The figures on education are even more revealing. Of our 119 Government ministers, 66 per cent went to public schools, compared with only 7 per cent of the population as a whole. And what is more, a staggering 10 per cent went to just one school, Eton.

He goes on further to say that it’s not just the Tories – but Parliament as a whole. Yet the institutions of Parliament seem to reinforce the social immobility around Westminster politics – especially when you look at the system of political internships – many of which are advertised at W4MP. Have a look at all of the ‘expenses only’ ones then ask yourself how many people can afford to self-fund their way through one of those. Then ask yourself how many people from outside of London can even get there. Then ask yourself how many people outside of the field of politics (and even those within the field) even know of the existence of this website.

It’s not just Westminster but Whitehall too. While there are paid internships for would-be Fast Streamers in ‘under-represented groups’ (for which competition is fierce), opportunities are few and far-between for everyone else. Given the very small numbers of people that both hear about and get on such well-meaning but limited programmes, the likelihood that they will solve the problems around lack of social mobility is minimal. The problem is systemic. It needs something far greater than a few initiatives coupled with a handful of soundbites.

Is the proof in the pudding how private schools and their representative bodies react?

Possibly. Bearing in mind that they have a commercial interest in the outcome of all of this, they are unlikely to be happy with anything that puts them at a systemic disadvantage. Politically it’s a difficult balance for the Conservatives in particular given some of the institutional links between some of the top schools and their political party. It’s also very difficult to see what short-medium term political benefit the Conservatives would gain from upsetting one of their core constituencies. Let’s say that the Coalition did decide to take significant action – for example going further than Labour went regarding charitable status (Charity Commission guidance being subsequently overturned). Would anyone credit the Coalition for turning things around? Would wider society be able to feel the tangible benefits in the short to medium term? A core constituency of Conservative voters would be far more likely to feel the tangible costs, that’s for sure.

Yet this is the rock and the hard place that senior politicians of all parties find themselves in. Like Edward VIII they agree that ‘something must be done’ but it feels like they don’t know what. That or anything that they do suggest feels like tinkering with the system rather than overhauling it. The other problem many of them have is they stand accused (by a very vocal and influential constituency) of kicking sand in the faces of a system that they did very well out of, while at the same time running the risk of not getting the credit from those that they are wanting to help.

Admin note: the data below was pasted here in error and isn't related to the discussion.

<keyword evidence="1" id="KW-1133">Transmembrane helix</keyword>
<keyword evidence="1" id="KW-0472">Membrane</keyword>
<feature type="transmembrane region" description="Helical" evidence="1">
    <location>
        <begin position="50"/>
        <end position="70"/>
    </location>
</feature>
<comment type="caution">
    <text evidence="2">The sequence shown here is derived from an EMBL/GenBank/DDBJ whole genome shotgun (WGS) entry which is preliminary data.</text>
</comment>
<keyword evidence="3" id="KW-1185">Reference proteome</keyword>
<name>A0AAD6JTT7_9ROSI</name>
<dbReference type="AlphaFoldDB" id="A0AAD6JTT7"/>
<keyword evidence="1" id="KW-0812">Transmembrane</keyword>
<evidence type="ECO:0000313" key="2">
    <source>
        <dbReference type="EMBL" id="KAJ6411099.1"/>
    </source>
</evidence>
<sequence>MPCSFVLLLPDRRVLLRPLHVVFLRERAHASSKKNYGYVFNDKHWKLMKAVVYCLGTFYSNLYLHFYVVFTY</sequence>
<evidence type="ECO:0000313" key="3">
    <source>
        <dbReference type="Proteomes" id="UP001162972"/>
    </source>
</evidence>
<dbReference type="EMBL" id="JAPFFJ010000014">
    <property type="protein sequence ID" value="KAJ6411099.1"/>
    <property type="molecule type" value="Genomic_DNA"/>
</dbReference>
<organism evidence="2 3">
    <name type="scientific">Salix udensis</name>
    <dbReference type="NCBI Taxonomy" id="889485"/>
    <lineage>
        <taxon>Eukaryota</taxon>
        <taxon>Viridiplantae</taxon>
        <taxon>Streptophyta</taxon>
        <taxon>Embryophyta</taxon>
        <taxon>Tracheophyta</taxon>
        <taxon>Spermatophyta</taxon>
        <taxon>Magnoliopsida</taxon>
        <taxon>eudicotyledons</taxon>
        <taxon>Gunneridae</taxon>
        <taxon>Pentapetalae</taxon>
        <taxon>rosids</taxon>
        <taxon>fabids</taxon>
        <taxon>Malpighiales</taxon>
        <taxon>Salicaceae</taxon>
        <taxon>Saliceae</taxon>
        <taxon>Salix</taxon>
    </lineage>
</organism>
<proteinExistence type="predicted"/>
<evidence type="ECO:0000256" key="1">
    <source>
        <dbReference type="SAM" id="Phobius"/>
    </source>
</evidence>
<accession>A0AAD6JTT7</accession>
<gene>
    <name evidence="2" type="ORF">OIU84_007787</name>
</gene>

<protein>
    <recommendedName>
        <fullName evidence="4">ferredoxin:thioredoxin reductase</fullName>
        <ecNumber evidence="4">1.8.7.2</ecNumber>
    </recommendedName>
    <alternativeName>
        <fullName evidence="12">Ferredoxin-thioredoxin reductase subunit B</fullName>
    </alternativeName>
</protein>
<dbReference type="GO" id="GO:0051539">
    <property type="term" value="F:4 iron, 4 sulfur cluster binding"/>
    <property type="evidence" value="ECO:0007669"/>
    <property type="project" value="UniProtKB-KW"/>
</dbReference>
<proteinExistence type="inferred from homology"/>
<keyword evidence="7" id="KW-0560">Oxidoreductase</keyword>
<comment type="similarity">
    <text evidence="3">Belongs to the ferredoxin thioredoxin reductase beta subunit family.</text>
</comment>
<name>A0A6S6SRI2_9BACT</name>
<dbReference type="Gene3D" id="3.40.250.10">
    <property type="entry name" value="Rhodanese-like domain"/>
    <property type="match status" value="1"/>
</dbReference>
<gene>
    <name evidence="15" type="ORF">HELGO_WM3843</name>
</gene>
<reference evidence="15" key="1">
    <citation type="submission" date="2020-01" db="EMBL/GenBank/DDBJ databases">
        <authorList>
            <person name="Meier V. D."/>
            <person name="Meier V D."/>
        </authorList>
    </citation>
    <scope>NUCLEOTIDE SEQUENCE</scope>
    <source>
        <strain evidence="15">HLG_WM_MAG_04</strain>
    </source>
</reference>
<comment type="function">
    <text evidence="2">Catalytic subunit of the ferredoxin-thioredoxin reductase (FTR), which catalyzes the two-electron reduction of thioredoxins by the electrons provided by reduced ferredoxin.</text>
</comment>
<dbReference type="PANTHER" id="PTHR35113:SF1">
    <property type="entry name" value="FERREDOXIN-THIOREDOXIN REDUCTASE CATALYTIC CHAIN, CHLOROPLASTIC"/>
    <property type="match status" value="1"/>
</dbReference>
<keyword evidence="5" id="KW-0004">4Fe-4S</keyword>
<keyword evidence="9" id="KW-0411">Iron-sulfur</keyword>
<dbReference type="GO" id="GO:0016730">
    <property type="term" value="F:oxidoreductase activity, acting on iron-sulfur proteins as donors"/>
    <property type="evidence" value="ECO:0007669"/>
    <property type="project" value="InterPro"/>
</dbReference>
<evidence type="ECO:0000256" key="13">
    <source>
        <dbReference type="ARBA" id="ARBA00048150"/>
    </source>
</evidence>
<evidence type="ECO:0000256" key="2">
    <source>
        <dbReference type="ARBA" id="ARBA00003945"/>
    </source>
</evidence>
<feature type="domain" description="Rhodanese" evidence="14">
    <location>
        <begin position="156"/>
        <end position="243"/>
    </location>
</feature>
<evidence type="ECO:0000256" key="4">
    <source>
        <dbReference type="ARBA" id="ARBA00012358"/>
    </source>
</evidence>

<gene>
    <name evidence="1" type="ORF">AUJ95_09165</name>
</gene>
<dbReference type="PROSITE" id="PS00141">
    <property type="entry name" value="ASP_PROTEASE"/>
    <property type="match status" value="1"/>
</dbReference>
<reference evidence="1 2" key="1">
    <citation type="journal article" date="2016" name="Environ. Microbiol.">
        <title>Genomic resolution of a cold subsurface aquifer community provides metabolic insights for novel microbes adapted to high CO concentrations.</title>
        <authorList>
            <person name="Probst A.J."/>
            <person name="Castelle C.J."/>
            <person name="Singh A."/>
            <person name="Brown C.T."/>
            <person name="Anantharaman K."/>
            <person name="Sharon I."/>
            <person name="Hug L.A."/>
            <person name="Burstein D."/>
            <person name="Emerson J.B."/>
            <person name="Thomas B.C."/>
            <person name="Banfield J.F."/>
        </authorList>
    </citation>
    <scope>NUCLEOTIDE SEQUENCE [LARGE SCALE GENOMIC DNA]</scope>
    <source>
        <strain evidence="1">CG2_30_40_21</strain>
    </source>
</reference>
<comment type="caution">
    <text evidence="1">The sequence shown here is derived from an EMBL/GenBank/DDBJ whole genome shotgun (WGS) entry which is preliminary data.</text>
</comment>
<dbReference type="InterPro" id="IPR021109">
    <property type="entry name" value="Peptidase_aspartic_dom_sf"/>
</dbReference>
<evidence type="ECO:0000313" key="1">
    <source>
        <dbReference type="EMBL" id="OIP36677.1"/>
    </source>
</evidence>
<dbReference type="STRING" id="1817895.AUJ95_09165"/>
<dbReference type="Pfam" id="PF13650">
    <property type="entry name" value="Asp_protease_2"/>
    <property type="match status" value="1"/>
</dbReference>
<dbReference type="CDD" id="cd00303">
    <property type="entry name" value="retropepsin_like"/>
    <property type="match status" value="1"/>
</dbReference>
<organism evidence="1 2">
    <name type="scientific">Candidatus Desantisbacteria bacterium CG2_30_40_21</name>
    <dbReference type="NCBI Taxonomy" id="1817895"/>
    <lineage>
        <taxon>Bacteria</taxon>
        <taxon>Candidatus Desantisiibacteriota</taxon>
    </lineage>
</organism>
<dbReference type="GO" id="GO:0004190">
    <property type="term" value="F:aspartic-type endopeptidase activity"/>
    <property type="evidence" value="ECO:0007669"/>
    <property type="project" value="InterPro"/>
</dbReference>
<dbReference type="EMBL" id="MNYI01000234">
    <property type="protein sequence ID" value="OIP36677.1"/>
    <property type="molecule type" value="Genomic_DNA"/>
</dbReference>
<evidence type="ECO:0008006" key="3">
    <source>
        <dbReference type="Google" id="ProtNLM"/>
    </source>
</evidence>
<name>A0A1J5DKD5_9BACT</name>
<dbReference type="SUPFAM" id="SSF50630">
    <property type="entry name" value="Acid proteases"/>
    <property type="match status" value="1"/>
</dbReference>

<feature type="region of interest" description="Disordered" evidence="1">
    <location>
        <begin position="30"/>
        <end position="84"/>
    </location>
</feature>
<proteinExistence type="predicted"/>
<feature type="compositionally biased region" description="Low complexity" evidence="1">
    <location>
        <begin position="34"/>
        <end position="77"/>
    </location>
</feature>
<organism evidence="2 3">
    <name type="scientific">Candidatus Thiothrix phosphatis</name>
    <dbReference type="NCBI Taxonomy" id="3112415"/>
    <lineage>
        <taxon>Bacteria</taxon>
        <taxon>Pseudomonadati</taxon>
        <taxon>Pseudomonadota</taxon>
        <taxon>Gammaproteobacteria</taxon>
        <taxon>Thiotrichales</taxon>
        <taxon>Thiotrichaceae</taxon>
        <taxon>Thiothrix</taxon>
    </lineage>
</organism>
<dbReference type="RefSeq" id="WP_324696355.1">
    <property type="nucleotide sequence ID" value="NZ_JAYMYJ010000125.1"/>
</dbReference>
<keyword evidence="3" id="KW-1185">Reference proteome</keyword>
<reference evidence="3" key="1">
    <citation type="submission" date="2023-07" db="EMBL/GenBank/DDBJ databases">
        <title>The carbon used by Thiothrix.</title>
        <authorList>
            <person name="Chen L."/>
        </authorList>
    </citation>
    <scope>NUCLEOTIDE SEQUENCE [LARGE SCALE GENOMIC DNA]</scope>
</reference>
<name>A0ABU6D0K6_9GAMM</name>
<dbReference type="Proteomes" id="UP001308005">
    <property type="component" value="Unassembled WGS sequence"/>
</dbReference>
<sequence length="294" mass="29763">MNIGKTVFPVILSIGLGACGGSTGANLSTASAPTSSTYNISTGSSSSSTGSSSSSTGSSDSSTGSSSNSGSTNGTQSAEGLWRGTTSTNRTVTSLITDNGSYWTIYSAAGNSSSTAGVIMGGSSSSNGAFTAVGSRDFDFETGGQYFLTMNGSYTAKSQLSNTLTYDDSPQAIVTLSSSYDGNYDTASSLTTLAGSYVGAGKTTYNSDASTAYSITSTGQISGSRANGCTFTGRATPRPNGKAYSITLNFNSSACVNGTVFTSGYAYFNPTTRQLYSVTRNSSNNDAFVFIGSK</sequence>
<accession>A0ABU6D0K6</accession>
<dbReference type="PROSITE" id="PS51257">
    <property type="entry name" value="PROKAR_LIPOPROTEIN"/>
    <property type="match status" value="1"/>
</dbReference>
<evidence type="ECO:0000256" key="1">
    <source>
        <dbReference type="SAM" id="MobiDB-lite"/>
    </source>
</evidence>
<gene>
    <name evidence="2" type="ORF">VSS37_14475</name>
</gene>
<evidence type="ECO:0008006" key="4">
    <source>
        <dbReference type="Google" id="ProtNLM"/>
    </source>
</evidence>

What of those who want to nationalise all of the public schools?

I’ve met a fair number of people who have called for this – in particular from teachers. (Laurie Penny is another). It’s not something I’ve looked at in huge detail myself so can’t say I have an opinion either way. The things to consider though are:

The irresolvable tension between what a family may want and what is better for society. How many of you reading this have had private tuition of one sort or another to…say…compensate for a lack of progress in a subject? I did – for A-level maths. (It didn’t do me much good at the time!) My lack of progress could have been down to a combination of things. Lack of application on the subject, immaturity on my side, lack of talent, poor teaching, poor facilities, health…a whole host of things.

Extrapolate this scenario nationwide – whether private tuition or private schooling, and you have people either getting into positions or places that in the longer term is beyond them, or people who would otherwise shine in such positions or places being blocked off by insurmountable barriers. (Note research comparing the degree results of those educated at comprehensive schools vs their privately educated counterparts). On the former, you may have heard the phrases “Educated beyond his ability” or “Promoted beyond their level of competence”. From a wider society and economy point of view, politicians are saying they want to remove barriers that are blocking genuine talent. Yet at the same time they run the risk of some (more affluent) parents that things won’t be as easy for them.

The system of private schooling is one that is woven ever so deeply into the political establishment and beyond. Nationalising private schools wholesale is unlikely to happen because so many big interests have vested interests in them – whether it was the schools that they went to or the ones their children and grand children go to. It’s like with abolishing hereditary peers – politicians are nervous about it because the hereditary principle underpins the monarchy too. Should too loudly about how anachronistic the hereditary principle is with peers and people will start making connections with the monarchy too. One of the reasons why House of Lords reform has taken so long.